The Investment Scientist

Archive for the ‘Life’ Category

images-83As 2014 draws to a close, my wife and I have sprung into action to save on our 2014 taxes. Here are a few things we do. We are no CPAs, so what we do is pretty easy to mimic.

Donate all the garbage. I couldn’t believe how many items in my household we literally didn’t touch, not even once, in the whole of 2014. Things like that are immediate candidates for donation. Things that fall into this category could be electronics, furniture, books, clothes, kitchenware, bedroom sets, used toothbrushes, etc. Ok, maybe not used toothbrushes, but just about anything you don’t use, you can find a better home for, and get a tax deduction for doing so. In some years, we’ve gotten $10,000 worth of deductions. Read the rest of this entry »

images-82Recently, a doctor nearing retirement age approached me with the question of how to maximize his social security income. He is 62, and his wife is 4 years his junior. He made substantially more money than his wife, and as a result, his PIA is $2400, and his wife’s PIA is only $1000.

PIA, or primary insured amount, is the monthly amount a retiree would get if he or she retires at the normal retirement age, currently 66. For every year earlier (or later) that one retires, one would get 8% less (or more). The youngest one may retire is 62 and the oldest is 70.

I’ve found over the years that many people give very little thought to maximizing their social security income, and they jump at the first opportunity when they turn 62 to claim their benefits. But in so doing, they could be leaving nearly half a million dollars on the table. Read the rest of this entry »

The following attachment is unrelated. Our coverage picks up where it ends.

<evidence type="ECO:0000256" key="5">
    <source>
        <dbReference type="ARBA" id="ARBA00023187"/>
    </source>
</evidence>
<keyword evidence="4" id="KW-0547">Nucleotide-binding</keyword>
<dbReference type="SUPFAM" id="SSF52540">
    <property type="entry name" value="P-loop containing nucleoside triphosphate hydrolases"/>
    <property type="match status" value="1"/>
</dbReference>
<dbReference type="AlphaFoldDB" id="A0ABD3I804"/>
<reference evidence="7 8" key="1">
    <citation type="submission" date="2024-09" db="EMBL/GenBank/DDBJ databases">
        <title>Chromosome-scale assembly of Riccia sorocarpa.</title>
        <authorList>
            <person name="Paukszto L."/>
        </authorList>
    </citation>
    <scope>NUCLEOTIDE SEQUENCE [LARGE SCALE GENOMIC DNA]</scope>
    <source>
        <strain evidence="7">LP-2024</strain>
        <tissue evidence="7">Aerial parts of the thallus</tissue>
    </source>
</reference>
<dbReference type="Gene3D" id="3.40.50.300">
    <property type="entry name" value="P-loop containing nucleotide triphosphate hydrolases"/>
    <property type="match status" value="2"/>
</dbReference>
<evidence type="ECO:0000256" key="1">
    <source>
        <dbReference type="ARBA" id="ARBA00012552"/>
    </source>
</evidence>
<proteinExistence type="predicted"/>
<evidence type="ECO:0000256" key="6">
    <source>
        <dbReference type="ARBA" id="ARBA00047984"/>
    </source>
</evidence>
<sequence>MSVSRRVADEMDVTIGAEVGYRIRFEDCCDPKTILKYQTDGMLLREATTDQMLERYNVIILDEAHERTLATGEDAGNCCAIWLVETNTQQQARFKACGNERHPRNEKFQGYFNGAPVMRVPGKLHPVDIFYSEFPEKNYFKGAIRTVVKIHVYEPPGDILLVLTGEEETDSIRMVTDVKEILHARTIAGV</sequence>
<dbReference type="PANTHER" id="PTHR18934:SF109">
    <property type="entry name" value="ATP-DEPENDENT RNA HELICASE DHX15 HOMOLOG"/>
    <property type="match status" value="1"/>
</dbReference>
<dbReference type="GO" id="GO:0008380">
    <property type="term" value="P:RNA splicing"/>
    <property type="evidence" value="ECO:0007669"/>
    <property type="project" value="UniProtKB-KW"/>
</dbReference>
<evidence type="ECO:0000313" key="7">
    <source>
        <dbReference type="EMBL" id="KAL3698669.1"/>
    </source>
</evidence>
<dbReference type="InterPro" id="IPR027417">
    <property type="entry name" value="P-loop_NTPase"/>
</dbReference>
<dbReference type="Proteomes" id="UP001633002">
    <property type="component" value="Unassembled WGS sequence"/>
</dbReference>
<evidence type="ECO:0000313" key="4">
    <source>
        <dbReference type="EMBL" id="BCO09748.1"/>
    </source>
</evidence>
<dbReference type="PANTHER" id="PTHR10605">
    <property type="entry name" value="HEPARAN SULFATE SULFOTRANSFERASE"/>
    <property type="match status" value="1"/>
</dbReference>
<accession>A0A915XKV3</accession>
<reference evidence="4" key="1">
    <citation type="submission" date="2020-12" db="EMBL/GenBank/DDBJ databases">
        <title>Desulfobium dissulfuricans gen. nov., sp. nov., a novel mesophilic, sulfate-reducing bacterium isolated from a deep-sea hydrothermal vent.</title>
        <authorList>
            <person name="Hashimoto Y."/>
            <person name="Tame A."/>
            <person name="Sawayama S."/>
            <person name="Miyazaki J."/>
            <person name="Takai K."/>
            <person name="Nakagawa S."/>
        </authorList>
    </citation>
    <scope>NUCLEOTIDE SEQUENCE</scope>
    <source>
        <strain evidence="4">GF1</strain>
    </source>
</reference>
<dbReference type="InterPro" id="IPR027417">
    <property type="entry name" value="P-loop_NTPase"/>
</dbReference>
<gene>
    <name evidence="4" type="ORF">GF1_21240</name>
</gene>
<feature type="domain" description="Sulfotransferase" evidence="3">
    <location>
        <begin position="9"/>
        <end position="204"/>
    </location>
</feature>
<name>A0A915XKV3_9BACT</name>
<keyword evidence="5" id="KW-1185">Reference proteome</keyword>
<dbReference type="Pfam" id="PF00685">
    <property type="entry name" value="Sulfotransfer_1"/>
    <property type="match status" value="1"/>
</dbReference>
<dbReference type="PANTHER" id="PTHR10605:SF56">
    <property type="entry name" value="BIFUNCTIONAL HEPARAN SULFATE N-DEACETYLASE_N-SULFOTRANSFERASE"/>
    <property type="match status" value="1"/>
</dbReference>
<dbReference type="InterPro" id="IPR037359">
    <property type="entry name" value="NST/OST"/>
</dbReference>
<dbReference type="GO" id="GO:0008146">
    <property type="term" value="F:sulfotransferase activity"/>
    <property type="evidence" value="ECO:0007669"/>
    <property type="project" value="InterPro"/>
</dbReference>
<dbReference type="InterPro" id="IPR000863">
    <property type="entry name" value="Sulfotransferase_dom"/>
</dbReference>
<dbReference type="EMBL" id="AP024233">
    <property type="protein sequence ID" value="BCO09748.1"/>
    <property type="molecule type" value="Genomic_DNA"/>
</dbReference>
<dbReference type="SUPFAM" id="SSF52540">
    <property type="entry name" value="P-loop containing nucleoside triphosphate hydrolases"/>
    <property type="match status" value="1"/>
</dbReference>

1398912_10152119934156756_1775782914_oSome of you may have already known that my hobby is improv comedy. Here is what happens during a performance. I go on stage with my fellow actors, we ask for a suggestion from the audience, and then we create a comedy play from scratch using that suggestion.

It just so turns out that many lessons I learn in improv are totally applicable to real life. Since after all, life is a just a big improv show. Nobody wakes up with a script in hand for how to live the day.

So allow me to summarize the top three lessons I’ve learned.

  1. First things first; be a great listener.

Read the rest of this entry »

images-65 A client of mine bought a fixed rate annuity a few years ago. She was told by the agent that it’s just like a savings account, only with a higher interest rate of 3%.

Recently, we took the money out in favor of a better investment, and boy was she in for a shock! There was a $17k surrender charge and nearly $3.6k in tax withholdings. All the interest she supposedly earned in the annuity went to the surrender charges, and now she has to pay income taxes on that interest!

Here is why a fixed rate annuity is nothing like a savings account.

1. A savings account is FDIC guaranteed, in other words, it has the full faith and credit of the US government behind it. A fixed rate annuity is NOT FDIC guaranteed, it only has the credit of the issuing company behind it. Think AIG! Read the rest of this entry »

ImageA few days ago, my wife came home telling me the story of a sweet old lady she had met at her army clinic.

She is a 75 year old lady from Thailand, married to an American veteran for 40 years. Her husband just passed away a few months ago at the age of 92.

She couldn’t stop telling my wife how much she missed her husband, that he had married her despite the fact that she was a divorced woman with kids and that she could barely speak English. She went on and on about how he had treated her like a queen, buying her all the pretty things women like and so on and so forth.